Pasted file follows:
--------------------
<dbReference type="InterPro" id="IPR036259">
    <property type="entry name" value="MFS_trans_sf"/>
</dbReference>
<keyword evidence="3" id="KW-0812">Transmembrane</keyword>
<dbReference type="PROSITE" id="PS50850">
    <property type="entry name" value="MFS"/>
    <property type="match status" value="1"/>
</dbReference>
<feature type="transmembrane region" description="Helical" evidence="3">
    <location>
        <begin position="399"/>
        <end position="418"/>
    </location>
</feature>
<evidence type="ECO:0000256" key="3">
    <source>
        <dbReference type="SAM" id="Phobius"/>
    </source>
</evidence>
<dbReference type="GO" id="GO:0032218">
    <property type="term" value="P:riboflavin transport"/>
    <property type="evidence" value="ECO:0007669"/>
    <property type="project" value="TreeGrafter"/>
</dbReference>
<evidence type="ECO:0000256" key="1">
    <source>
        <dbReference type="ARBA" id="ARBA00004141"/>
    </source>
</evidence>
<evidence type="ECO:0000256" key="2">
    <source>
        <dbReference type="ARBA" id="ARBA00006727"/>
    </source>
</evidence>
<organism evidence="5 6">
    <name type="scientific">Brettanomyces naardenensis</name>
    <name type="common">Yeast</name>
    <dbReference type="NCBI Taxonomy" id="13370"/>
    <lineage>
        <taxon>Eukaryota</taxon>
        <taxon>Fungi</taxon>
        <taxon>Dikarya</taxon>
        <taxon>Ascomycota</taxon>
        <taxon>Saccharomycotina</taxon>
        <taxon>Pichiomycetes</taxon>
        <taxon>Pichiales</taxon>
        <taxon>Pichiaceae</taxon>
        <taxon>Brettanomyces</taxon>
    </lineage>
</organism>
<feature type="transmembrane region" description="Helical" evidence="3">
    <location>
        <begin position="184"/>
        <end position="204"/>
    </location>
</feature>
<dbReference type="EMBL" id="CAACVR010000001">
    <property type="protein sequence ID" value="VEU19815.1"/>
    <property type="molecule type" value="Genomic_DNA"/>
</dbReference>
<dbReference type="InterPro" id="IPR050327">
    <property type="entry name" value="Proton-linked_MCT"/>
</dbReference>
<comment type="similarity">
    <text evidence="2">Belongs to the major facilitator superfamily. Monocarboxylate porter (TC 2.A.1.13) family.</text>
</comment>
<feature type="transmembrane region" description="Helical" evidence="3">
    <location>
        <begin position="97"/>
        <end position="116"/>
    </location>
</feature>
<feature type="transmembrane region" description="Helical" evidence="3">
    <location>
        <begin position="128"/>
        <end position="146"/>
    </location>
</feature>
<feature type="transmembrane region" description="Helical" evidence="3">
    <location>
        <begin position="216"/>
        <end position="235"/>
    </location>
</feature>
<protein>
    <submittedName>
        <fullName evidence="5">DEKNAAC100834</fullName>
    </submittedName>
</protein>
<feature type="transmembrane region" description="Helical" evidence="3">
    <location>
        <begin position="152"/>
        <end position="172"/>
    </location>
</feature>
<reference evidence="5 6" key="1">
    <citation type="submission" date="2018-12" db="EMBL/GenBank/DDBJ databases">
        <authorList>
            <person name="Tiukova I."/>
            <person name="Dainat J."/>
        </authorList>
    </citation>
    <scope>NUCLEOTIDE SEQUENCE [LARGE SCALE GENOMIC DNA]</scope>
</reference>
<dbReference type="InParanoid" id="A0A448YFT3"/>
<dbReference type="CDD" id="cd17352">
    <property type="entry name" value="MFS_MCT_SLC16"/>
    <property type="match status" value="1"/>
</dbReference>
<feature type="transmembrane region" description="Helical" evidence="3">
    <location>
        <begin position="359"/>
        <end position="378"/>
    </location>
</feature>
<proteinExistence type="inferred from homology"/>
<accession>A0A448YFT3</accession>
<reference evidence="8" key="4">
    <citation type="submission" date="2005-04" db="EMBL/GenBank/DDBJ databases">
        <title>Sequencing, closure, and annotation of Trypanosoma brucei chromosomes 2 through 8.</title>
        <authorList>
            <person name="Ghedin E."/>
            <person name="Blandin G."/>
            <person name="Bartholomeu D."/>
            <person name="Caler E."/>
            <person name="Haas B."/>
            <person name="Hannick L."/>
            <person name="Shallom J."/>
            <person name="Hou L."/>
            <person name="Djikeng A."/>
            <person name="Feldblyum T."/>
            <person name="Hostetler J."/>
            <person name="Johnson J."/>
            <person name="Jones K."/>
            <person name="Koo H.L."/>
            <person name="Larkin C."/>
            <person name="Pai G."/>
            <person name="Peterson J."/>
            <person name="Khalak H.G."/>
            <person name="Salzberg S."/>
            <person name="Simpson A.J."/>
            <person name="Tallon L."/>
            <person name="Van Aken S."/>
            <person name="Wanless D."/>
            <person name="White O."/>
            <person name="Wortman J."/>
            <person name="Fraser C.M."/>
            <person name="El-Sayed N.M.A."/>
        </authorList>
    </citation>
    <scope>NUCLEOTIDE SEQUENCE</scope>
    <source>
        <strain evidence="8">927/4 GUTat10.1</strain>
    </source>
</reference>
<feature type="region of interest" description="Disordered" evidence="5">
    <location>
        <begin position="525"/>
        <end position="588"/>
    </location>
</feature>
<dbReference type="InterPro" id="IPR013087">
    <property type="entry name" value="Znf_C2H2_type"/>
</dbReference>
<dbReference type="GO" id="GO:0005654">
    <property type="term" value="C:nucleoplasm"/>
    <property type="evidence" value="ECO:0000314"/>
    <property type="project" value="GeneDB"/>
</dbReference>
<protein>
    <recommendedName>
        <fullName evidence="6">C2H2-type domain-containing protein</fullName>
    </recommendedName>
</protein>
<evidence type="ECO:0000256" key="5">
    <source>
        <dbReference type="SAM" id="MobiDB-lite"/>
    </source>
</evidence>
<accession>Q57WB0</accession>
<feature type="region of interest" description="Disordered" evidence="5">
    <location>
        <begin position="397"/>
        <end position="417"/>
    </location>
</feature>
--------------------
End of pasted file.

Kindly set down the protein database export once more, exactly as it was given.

<dbReference type="InterPro" id="IPR036259">
    <property type="entry name" value="MFS_trans_sf"/>
</dbReference>
<keyword evidence="3" id="KW-0812">Transmembrane</keyword>
<dbReference type="PROSITE" id="PS50850">
    <property type="entry name" value="MFS"/>
    <property type="match status" value="1"/>
</dbReference>
<feature type="transmembrane region" description="Helical" evidence="3">
    <location>
        <begin position="399"/>
        <end position="418"/>
    </location>
</feature>
<evidence type="ECO:0000256" key="3">
    <source>
        <dbReference type="SAM" id="Phobius"/>
    </source>
</evidence>
<dbReference type="GO" id="GO:0032218">
    <property type="term" value="P:riboflavin transport"/>
    <property type="evidence" value="ECO:0007669"/>
    <property type="project" value="TreeGrafter"/>
</dbReference>
<evidence type="ECO:0000256" key="1">
    <source>
        <dbReference type="ARBA" id="ARBA00004141"/>
    </source>
</evidence>
<evidence type="ECO:0000256" key="2">
    <source>
        <dbReference type="ARBA" id="ARBA00006727"/>
    </source>
</evidence>
<organism evidence="5 6">
    <name type="scientific">Brettanomyces naardenensis</name>
    <name type="common">Yeast</name>
    <dbReference type="NCBI Taxonomy" id="13370"/>
    <lineage>
        <taxon>Eukaryota</taxon>
        <taxon>Fungi</taxon>
        <taxon>Dikarya</taxon>
        <taxon>Ascomycota</taxon>
        <taxon>Saccharomycotina</taxon>
        <taxon>Pichiomycetes</taxon>
        <taxon>Pichiales</taxon>
        <taxon>Pichiaceae</taxon>
        <taxon>Brettanomyces</taxon>
    </lineage>
</organism>
<feature type="transmembrane region" description="Helical" evidence="3">
    <location>
        <begin position="184"/>
        <end position="204"/>
    </location>
</feature>
<dbReference type="EMBL" id="CAACVR010000001">
    <property type="protein sequence ID" value="VEU19815.1"/>
    <property type="molecule type" value="Genomic_DNA"/>
</dbReference>
<dbReference type="InterPro" id="IPR050327">
    <property type="entry name" value="Proton-linked_MCT"/>
</dbReference>
<comment type="similarity">
    <text evidence="2">Belongs to the major facilitator superfamily. Monocarboxylate porter (TC 2.A.1.13) family.</text>
</comment>
<feature type="transmembrane region" description="Helical" evidence="3">
    <location>
        <begin position="97"/>
        <end position="116"/>
    </location>
</feature>
<feature type="transmembrane region" description="Helical" evidence="3">
    <location>
        <begin position="128"/>
        <end position="146"/>
    </location>
</feature>
<feature type="transmembrane region" description="Helical" evidence="3">
    <location>
        <begin position="216"/>
        <end position="235"/>
    </location>
</feature>
<protein>
    <submittedName>
        <fullName evidence="5">DEKNAAC100834</fullName>
    </submittedName>
</protein>
<feature type="transmembrane region" description="Helical" evidence="3">
    <location>
        <begin position="152"/>
        <end position="172"/>
    </location>
</feature>
<reference evidence="5 6" key="1">
    <citation type="submission" date="2018-12" db="EMBL/GenBank/DDBJ databases">
        <authorList>
            <person name="Tiukova I."/>
            <person name="Dainat J."/>
        </authorList>
    </citation>
    <scope>NUCLEOTIDE SEQUENCE [LARGE SCALE GENOMIC DNA]</scope>
</reference>
<dbReference type="InParanoid" id="A0A448YFT3"/>
<dbReference type="CDD" id="cd17352">
    <property type="entry name" value="MFS_MCT_SLC16"/>
    <property type="match status" value="1"/>
</dbReference>
<feature type="transmembrane region" description="Helical" evidence="3">
    <location>
        <begin position="359"/>
        <end position="378"/>
    </location>
</feature>
<proteinExistence type="inferred from homology"/>
<accession>A0A448YFT3</accession>
<reference evidence="8" key="4">
    <citation type="submission" date="2005-04" db="EMBL/GenBank/DDBJ databases">
        <title>Sequencing, closure, and annotation of Trypanosoma brucei chromosomes 2 through 8.</title>
        <authorList>
            <person name="Ghedin E."/>
            <person name="Blandin G."/>
            <person name="Bartholomeu D."/>
            <person name="Caler E."/>
            <person name="Haas B."/>
            <person name="Hannick L."/>
            <person name="Shallom J."/>
            <person name="Hou L."/>
            <person name="Djikeng A."/>
            <person name="Feldblyum T."/>
            <person name="Hostetler J."/>
            <person name="Johnson J."/>
            <person name="Jones K."/>
            <person name="Koo H.L."/>
            <person name="Larkin C."/>
            <person name="Pai G."/>
            <person name="Peterson J."/>
            <person name="Khalak H.G."/>
            <person name="Salzberg S."/>
            <person name="Simpson A.J."/>
            <person name="Tallon L."/>
            <person name="Van Aken S."/>
            <person name="Wanless D."/>
            <person name="White O."/>
            <person name="Wortman J."/>
            <person name="Fraser C.M."/>
            <person name="El-Sayed N.M.A."/>
        </authorList>
    </citation>
    <scope>NUCLEOTIDE SEQUENCE</scope>
    <source>
        <strain evidence="8">927/4 GUTat10.1</strain>
    </source>
</reference>
<feature type="region of interest" description="Disordered" evidence="5">
    <location>
        <begin position="525"/>
        <end position="588"/>
    </location>
</feature>
<dbReference type="InterPro" id="IPR013087">
    <property type="entry name" value="Znf_C2H2_type"/>
</dbReference>
<dbReference type="GO" id="GO:0005654">
    <property type="term" value="C:nucleoplasm"/>
    <property type="evidence" value="ECO:0000314"/>
    <property type="project" value="GeneDB"/>
</dbReference>
<protein>
    <recommendedName>
        <fullName evidence="6">C2H2-type domain-containing protein</fullName>
    </recommendedName>
</protein>
<evidence type="ECO:0000256" key="5">
    <source>
        <dbReference type="SAM" id="MobiDB-lite"/>
    </source>
</evidence>
<accession>Q57WB0</accession>
<feature type="region of interest" description="Disordered" evidence="5">
    <location>
        <begin position="397"/>
        <end position="417"/>
    </location>
</feature>